Hungary

Birmingham Repertory Theatre Studio: Peter Eötvös – The Golden Dragon

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Let’s start at the end. It would be easy to fall into the trap of mistaking Peter Eötvös‘ music theatre piece The Golden Dragon, currently touring the UK in a production by Music Theatre Wales, as a serious, even moving piece. Or, rather, not mistaking it for that (few people, one hopes, are so easily duped), but feeling compelled to regard in that way, as by the end of its 90-minute duration the piece makes very clear that that is what was always intended. In some respects, the subject matter isn’t funny: an illegal immigrant worker – referred to as ‘The Little One’ (played by Llio Evans) – in the titular Asian restaurant develops an excruciating toothache, the tooth is forcefully extracted by the chefs (Lucy Schaufer, Andrew Mackenzie Wicks, Daniel Norman and Johnny Herford), The Little One bleeds profusely and dies, and his body is then chucked into a river. But don’t misunderstand me: when i say the subject matter isn’t funny – and it really isn’t – that’s not because, by contrast, it’s serious either. Everything about the narrative – which is derived from an original play by Roland Schimmelpfennig – is ludicrous to the point of absurdity. Apropos: the work’s primary thread is embellished with various secondary ones of varying frivolity, concerning a pair of stewardesses having a meal, a granddaughter becoming pregnant to the enraged indignation of her boyfriend, and – i’m really not making this up – an ant acting as a pimp, sexually exploiting a cricket. Read more

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Ravaging, torrential, ravishing, triumphant: Köhnen Pandí Duo – Darkness Comes in Two’s

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There’s a time to get excited about music, and there’s a time to leap around with irresistible, exuberant elation. 2017 is less than two weeks old, and already I have no doubt whatsoever that I’ve heard what will prove to be one of its very best albums. Looking back over the last decade, one of its most epic recurring zeniths—running through it like a range of mountains towering over almost everything else—has been the output from two sibling projects of Dutch musician Jason KöhnenThe Kilimanjaro Darkjazz Ensemble and The Mount Fuji Doomjazz Corporation. They’ve appeared on 5:4 on numerous occasions—TMFDC’s Anthropomorphic was my best album of 2011, Roadburn was almost my best of 2013, and both groups have been featured on several of my mixtapes—and what draws me in so inexorably every time is its astoundingly complex amalgam of breathless improvisational play with doom-laden but paean-like (post-)apocalyptic melancholy. That’s slightly more true of TMFDC than TKDE (the former being the live improvisation version of the latter’s more rigorous compositional approach), and it’s equally the case with Köhnen’s latest project, Köhnen Pandí Duo, a collaboration with Hungarian drummer Balazs Pandí, best known in the last five or six years for his work with Merzbow. The duo’s first album, Darkness Comes in Two’s (sic), was digitally released a couple of days ago, and it’s not just something special, it’s incredible. Read more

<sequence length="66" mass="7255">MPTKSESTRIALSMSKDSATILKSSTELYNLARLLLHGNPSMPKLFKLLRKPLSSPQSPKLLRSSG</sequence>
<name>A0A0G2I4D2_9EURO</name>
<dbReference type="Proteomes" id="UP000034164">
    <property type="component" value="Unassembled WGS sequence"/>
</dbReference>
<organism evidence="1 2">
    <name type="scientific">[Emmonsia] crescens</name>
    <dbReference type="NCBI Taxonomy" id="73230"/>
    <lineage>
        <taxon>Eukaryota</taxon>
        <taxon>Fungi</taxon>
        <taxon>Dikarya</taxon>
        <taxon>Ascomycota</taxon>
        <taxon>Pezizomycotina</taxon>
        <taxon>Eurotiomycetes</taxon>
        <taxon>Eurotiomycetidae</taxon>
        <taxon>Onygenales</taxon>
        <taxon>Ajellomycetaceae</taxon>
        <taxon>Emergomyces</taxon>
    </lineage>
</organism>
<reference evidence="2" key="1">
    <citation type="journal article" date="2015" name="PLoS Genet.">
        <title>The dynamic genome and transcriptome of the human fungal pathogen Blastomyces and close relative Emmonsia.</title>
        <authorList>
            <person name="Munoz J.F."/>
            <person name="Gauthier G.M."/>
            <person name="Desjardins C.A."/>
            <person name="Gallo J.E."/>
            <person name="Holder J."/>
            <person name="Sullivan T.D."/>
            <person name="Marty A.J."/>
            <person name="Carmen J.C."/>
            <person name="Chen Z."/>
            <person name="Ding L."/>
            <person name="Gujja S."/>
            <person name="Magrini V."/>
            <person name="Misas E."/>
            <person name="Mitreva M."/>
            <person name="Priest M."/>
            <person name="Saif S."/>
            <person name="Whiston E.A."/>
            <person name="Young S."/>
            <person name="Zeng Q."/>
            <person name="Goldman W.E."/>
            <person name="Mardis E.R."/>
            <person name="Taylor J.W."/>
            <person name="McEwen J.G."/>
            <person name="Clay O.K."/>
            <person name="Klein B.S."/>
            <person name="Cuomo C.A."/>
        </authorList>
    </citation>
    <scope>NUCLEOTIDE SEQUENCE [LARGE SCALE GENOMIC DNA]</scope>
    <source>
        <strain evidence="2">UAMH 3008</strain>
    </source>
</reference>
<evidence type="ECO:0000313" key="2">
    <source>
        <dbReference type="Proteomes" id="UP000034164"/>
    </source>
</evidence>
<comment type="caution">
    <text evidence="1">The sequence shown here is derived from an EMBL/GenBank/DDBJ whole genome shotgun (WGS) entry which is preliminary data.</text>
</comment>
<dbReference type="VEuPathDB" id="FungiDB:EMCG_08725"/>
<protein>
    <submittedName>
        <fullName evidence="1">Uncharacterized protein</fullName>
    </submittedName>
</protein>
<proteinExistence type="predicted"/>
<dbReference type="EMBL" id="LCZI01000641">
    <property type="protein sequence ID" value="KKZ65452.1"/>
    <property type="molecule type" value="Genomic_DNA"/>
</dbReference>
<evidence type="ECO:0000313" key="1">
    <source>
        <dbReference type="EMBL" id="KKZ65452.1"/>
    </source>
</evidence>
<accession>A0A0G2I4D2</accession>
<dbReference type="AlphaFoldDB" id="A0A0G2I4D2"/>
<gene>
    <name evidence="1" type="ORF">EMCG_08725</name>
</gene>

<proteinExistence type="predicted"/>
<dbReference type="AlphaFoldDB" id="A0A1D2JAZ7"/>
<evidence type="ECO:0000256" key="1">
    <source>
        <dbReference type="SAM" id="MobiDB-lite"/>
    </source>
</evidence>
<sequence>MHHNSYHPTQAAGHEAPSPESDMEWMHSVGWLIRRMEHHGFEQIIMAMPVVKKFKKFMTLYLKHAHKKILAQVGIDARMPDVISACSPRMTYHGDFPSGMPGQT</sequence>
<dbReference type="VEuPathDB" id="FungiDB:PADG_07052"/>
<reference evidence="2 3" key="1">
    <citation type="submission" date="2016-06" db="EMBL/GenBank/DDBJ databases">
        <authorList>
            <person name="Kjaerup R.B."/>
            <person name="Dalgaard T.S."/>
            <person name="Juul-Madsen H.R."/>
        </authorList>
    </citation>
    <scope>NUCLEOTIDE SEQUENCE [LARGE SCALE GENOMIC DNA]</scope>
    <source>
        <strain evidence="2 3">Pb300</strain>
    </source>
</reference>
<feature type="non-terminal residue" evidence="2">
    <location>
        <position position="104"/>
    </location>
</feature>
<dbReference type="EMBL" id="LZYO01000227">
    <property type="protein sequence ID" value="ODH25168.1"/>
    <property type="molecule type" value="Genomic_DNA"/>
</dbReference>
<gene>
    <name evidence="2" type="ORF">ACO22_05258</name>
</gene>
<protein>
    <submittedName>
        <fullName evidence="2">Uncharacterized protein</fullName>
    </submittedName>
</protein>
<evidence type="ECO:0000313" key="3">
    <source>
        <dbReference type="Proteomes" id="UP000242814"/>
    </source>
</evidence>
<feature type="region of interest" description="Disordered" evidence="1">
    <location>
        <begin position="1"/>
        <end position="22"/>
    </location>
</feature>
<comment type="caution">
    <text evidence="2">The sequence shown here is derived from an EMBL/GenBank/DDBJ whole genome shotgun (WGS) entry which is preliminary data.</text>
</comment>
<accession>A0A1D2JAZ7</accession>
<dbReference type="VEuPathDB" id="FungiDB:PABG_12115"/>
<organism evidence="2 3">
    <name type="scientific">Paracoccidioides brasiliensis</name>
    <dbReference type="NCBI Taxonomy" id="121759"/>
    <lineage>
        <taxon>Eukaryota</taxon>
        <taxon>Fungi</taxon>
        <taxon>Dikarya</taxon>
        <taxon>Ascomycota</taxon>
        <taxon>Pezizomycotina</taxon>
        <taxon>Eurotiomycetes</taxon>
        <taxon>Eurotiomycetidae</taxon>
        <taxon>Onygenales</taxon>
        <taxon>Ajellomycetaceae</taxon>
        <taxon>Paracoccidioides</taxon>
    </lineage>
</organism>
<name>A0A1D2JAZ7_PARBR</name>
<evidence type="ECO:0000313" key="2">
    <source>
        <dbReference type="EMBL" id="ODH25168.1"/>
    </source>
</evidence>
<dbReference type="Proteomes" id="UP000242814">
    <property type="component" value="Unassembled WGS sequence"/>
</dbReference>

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Dolour and death; the Way of the Cross, unadorned: Liszt – Via Crucis

Posted on by 5:4 in Lent Series, Seasonal | 4 Comments

As i’ve said before, my love of the chorale began in my teenage years with Bach. This love grew after hearing Franz Liszt’s Holy Week cycle, Via Crucis, some years later. Not that chorales are a principal feature of the work; on the contrary, Liszt’s exploration of the Stations of the Cross is primarily a series of organ meditations, occasionally elaborated upon by choir and soloists. To that end, the work is very simple, austere and restrained, almost to the point of seeming—paradoxically—eccentric. Favouring a contemplative approach over a dramatic one, Liszt’s material is at times so bare, so rudely unadorned, that it can seem strange and disorienting, in the same way that churches and cathedrals up and down the land become shocking when, as now, their decorations and ornaments are shrouded in purple cloth. In fact, Liszt takes to the extreme the division of which i spoke yesterday, of emotional detachment, aloof and austere, and emotional engagement, involved and moved. With so much of the music being of the former kind, the appearance of the chorales is all the more striking, seeming to blaze in technicolor against pervading shades of grey. Liszt uses just two chorales, “O Haupt, voll Blut und Wunden” and “O Traurigkeit, O Herzeleid”, both of which (the latter especially) he treats to gorgeous harmonisations. But much of the music follows, literally, the difficult, faltering steps of Christ’s journey; the organ plods, staggers, collapses, laborious and wearied. On a few exquisite occasions, serenity briefly transcends the gloom, like shafts of sunlight puncturing black cloud: as Jesus meets his mother, as Simon of Cyrene assists carrying the cross, as Jesus dies upon it, and as He is taken down from it and buried. While unashamedly ascetic, this is nonetheless a profoundly moving examination of the dolour and death to which the Via Crucis leads. Read more

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